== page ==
‘Paintings’ – Peter Seal

4 July 1998 — 23 August 1998

This exhibition provides the first opportunity to review the work of Manchester based painter Peter Seal who has been practising in the region since 1982.

In this his first solo show, he has brought together a body of paintings which represent the development of his work since the previous two-person show at Castlefield Gallery in 1991 with Craigie Aitchison and a group show at Cornerhouse, in 1994.

At first sight, his work seems simple, reduced, hard edged. But the paintings are much more than this, their simplicity belies something which is much more charged, more complex and they need to be looked at carefully.

Their impeccable surfaces, achieved through the meticulous layering of oil paint yield little memory of their making. Yet they have other histories. They relate back to the still life’s and interiors of eight or ten years ago shown previously at Castlefield Gallery and further, theirs is a relationship with the intimate spaces of still life’s and interiors by Chardin and Vermeer, where ‘looking at’, ‘looking into’ in a pictorial way and ‘looking beyond’ in a metaphorical way are important.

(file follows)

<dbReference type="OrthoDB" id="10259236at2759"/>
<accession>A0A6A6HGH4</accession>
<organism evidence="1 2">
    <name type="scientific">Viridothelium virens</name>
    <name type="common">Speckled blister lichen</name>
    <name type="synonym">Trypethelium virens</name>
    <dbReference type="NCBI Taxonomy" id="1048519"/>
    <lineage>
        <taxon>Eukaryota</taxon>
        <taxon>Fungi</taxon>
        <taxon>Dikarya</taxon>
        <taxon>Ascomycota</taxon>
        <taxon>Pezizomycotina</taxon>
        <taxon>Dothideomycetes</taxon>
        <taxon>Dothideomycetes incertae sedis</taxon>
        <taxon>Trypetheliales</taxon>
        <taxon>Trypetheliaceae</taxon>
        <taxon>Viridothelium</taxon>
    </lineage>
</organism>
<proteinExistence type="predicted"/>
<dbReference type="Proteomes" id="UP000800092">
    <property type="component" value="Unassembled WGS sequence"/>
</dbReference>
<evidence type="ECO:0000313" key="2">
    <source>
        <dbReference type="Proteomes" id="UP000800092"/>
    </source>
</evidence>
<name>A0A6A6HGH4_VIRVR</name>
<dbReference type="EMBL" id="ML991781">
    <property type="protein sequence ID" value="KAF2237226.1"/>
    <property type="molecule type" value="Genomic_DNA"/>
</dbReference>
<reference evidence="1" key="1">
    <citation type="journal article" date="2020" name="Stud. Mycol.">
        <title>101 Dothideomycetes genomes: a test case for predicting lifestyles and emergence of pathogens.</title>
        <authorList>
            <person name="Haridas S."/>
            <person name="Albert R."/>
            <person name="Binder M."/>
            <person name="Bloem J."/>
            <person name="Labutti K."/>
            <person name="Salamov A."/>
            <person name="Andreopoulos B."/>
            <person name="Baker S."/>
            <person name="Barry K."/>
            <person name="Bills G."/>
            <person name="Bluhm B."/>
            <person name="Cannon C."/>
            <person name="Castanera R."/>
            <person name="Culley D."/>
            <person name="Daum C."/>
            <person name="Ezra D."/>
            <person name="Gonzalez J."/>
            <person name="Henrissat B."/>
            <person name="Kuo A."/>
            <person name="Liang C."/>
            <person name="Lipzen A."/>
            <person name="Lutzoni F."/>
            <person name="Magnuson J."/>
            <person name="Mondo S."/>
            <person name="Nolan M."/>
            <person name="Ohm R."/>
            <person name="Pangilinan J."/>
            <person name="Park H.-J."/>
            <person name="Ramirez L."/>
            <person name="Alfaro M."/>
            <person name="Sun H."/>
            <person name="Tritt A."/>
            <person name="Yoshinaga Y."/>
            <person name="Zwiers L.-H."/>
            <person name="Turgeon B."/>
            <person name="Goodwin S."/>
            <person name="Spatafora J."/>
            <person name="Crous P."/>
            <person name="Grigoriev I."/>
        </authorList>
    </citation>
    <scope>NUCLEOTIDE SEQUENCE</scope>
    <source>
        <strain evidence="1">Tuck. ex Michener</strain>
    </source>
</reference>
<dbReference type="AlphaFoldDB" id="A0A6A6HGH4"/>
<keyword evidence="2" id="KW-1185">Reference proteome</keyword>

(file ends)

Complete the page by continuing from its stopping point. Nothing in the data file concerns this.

This exhibition consists of a number of small works – painted reliefs which articulate colour, space and light in an intricate and witty way. Set against these are a small number of larger works, which seem more ponderous.

The way the work is hung in this exhibition respects the space the paintings need in order to allow for the slow release of their energy. Similarly in their viewing, these paintings have to be given time, enjoyed slowly, in order to allow an empathy to develop, a relationship to be established and for their rich reserve of energy to be released to the viewer.